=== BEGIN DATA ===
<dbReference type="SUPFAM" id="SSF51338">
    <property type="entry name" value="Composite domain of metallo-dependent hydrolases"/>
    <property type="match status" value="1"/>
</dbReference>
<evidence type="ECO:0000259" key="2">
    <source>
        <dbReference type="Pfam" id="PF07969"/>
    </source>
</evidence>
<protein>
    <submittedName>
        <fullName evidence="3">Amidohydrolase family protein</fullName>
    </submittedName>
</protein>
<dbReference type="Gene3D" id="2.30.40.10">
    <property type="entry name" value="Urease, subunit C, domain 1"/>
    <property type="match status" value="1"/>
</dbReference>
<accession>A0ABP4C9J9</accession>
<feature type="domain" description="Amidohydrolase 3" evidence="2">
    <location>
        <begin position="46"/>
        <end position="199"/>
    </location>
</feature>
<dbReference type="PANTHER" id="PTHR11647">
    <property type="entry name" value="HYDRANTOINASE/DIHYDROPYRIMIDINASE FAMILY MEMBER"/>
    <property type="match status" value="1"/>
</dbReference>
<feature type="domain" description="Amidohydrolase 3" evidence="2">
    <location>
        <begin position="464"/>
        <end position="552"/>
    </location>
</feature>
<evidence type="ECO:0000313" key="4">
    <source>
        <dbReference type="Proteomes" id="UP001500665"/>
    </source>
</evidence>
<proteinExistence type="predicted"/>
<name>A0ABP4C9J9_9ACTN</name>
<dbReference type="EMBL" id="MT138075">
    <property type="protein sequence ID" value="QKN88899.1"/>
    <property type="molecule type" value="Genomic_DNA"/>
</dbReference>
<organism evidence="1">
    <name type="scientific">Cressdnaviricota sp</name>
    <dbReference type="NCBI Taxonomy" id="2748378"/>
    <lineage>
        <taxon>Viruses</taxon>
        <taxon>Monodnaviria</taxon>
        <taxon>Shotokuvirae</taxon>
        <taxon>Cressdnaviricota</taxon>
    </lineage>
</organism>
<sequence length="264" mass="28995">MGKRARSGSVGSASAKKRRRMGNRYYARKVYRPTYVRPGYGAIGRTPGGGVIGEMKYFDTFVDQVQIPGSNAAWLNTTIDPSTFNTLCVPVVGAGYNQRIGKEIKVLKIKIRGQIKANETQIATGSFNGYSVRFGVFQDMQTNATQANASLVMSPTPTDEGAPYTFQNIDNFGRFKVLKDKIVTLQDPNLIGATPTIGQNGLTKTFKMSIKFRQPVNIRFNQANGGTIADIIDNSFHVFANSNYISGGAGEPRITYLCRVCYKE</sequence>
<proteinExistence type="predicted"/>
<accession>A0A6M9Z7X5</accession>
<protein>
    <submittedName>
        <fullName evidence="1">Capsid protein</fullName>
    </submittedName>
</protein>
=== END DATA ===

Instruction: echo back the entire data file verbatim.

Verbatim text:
<dbReference type="SUPFAM" id="SSF51338">
    <property type="entry name" value="Composite domain of metallo-dependent hydrolases"/>
    <property type="match status" value="1"/>
</dbReference>
<evidence type="ECO:0000259" key="2">
    <source>
        <dbReference type="Pfam" id="PF07969"/>
    </source>
</evidence>
<protein>
    <submittedName>
        <fullName evidence="3">Amidohydrolase family protein</fullName>
    </submittedName>
</protein>
<dbReference type="Gene3D" id="2.30.40.10">
    <property type="entry name" value="Urease, subunit C, domain 1"/>
    <property type="match status" value="1"/>
</dbReference>
<accession>A0ABP4C9J9</accession>
<feature type="domain" description="Amidohydrolase 3" evidence="2">
    <location>
        <begin position="46"/>
        <end position="199"/>
    </location>
</feature>
<dbReference type="PANTHER" id="PTHR11647">
    <property type="entry name" value="HYDRANTOINASE/DIHYDROPYRIMIDINASE FAMILY MEMBER"/>
    <property type="match status" value="1"/>
</dbReference>
<feature type="domain" description="Amidohydrolase 3" evidence="2">
    <location>
        <begin position="464"/>
        <end position="552"/>
    </location>
</feature>
<evidence type="ECO:0000313" key="4">
    <source>
        <dbReference type="Proteomes" id="UP001500665"/>
    </source>
</evidence>
<proteinExistence type="predicted"/>
<name>A0ABP4C9J9_9ACTN</name>
<dbReference type="EMBL" id="MT138075">
    <property type="protein sequence ID" value="QKN88899.1"/>
    <property type="molecule type" value="Genomic_DNA"/>
</dbReference>
<organism evidence="1">
    <name type="scientific">Cressdnaviricota sp</name>
    <dbReference type="NCBI Taxonomy" id="2748378"/>
    <lineage>
        <taxon>Viruses</taxon>
        <taxon>Monodnaviria</taxon>
        <taxon>Shotokuvirae</taxon>
        <taxon>Cressdnaviricota</taxon>
    </lineage>
</organism>
<sequence length="264" mass="28995">MGKRARSGSVGSASAKKRRRMGNRYYARKVYRPTYVRPGYGAIGRTPGGGVIGEMKYFDTFVDQVQIPGSNAAWLNTTIDPSTFNTLCVPVVGAGYNQRIGKEIKVLKIKIRGQIKANETQIATGSFNGYSVRFGVFQDMQTNATQANASLVMSPTPTDEGAPYTFQNIDNFGRFKVLKDKIVTLQDPNLIGATPTIGQNGLTKTFKMSIKFRQPVNIRFNQANGGTIADIIDNSFHVFANSNYISGGAGEPRITYLCRVCYKE</sequence>
<proteinExistence type="predicted"/>
<accession>A0A6M9Z7X5</accession>
<protein>
    <submittedName>
        <fullName evidence="1">Capsid protein</fullName>
    </submittedName>
</protein>